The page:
By: Greg Mitchell
The slaughter of five comrades by a “stressed out” U.S. soldier in Baghdad is a true tragedy — but should not come as a shock.
Some of us have warned about this kind of thing happening for years, but many in the media have either ignored the brutal and lasting effects of the war on our soldiers and veterans, or paid attention for just a short while and then moved along. There are plenty of exceptions, of course, such as Mark Benjamin at Salon and Kelly Kennedy at the Military Times papers.
It’s revealing that the incident took place at a clinic for soldiers suffering from trauma or mental fatigue.
Suicides both in Iraq and among vets back home have been surprisingly high almost from the beginning of the war and have surged in recent months.
Also truly shocking is the number of veterans with brain trauma. These numbers get reported when a study emerges, then are forgotten. At least President Obama has upped money for treatment.
Nearly one in five American soldiers deployed in Iraq suffer Post-Traumatic Stress Disorder (PTSD), according to the U.S. military’s battlemind.army.mil website.
Too often the media treats our presence in Iraq as essentially benign now, ignoring the plight of those serving there and the trevails when they come home, until a local suicide or murder involving a veteran appears.
I have written about soldier suicides here for almost six years now. I always have plenty to write about, unfortunately. And now, mass murder, if these reports pan out.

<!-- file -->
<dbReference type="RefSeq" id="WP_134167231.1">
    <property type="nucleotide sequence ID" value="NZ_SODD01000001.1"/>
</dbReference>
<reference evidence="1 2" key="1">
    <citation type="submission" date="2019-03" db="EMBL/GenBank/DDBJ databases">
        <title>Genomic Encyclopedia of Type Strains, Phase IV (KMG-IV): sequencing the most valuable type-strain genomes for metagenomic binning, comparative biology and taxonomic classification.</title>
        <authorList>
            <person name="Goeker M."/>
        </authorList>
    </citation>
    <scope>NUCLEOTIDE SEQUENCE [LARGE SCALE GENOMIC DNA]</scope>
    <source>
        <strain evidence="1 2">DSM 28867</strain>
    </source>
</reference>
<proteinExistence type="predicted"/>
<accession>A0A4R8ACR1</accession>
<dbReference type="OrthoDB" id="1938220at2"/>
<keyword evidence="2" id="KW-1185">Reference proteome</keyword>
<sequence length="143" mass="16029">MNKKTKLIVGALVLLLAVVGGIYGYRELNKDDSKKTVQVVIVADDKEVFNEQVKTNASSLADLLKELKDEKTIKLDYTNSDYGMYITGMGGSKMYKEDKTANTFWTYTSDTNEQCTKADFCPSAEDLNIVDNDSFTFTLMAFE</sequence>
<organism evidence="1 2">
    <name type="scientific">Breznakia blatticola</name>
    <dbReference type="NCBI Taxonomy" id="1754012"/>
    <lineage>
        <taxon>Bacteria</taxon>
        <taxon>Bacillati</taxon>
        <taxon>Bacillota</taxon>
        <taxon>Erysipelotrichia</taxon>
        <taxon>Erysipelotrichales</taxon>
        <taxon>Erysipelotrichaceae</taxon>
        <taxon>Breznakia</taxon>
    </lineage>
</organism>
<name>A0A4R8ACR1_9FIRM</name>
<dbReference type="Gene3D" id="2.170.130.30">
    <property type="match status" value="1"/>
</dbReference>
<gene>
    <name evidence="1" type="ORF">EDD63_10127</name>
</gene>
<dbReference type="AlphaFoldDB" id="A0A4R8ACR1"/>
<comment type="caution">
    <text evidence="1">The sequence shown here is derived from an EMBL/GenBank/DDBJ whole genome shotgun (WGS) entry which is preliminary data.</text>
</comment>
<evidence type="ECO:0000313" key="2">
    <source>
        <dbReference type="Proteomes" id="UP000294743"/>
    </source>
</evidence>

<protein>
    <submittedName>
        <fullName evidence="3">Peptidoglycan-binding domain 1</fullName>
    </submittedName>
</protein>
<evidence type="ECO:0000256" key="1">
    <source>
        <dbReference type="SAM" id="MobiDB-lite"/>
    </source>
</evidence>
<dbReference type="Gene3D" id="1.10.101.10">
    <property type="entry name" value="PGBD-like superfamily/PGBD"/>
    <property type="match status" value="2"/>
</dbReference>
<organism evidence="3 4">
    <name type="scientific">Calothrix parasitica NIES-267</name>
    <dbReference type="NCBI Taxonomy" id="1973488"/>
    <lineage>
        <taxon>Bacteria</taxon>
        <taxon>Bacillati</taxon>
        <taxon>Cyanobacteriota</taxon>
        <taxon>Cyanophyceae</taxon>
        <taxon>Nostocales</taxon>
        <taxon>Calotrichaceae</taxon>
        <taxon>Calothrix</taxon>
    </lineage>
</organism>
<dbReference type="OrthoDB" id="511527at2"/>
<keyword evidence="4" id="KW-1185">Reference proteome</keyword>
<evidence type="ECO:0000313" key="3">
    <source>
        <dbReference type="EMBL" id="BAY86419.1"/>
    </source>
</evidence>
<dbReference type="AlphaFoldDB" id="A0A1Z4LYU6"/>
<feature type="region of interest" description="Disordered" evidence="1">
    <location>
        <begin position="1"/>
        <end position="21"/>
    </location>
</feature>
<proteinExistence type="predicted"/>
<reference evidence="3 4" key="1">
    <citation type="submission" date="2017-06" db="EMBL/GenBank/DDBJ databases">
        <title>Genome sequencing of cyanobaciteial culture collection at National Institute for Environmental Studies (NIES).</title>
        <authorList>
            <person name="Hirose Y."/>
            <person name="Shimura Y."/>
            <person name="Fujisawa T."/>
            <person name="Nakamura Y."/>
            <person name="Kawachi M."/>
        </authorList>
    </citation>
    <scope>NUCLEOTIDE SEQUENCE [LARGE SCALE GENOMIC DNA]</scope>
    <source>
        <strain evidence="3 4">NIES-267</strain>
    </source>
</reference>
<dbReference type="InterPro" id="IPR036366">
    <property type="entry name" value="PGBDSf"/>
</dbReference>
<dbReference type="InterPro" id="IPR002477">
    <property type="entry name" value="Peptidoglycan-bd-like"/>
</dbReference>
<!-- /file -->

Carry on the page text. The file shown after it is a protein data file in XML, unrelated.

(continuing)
UPDATE: Mark Benjamin at Salon has now revealed that the soldier suicide rate this year is on a pace to nearly double last year’s rate.
Paul Rieckhoff, head of the Iraq and Afghanistan Veterans of America said this afternoon: “Unlike during the Vietnam War, today’s military is a professional, all-volunteer force. There have been only five cases of intentional fratricide by U.S. service members in Iraq. But these incidents, however rare, draw public attention to an important issue: the enormous stress on our armed forces. Many troops are under great psychological strain and are not receiving the treatment they need. Over 600,000 troops have served more than one combat tour since 9/11. Military suicide rates have hit record highs every year since 2003. Much more must be done to address troops’ psychological injuries before they reach a crisis point.”
And remember: We still have as many soldiers in Iraq as we did before the surge — and are sending thousands more to Afghanistan.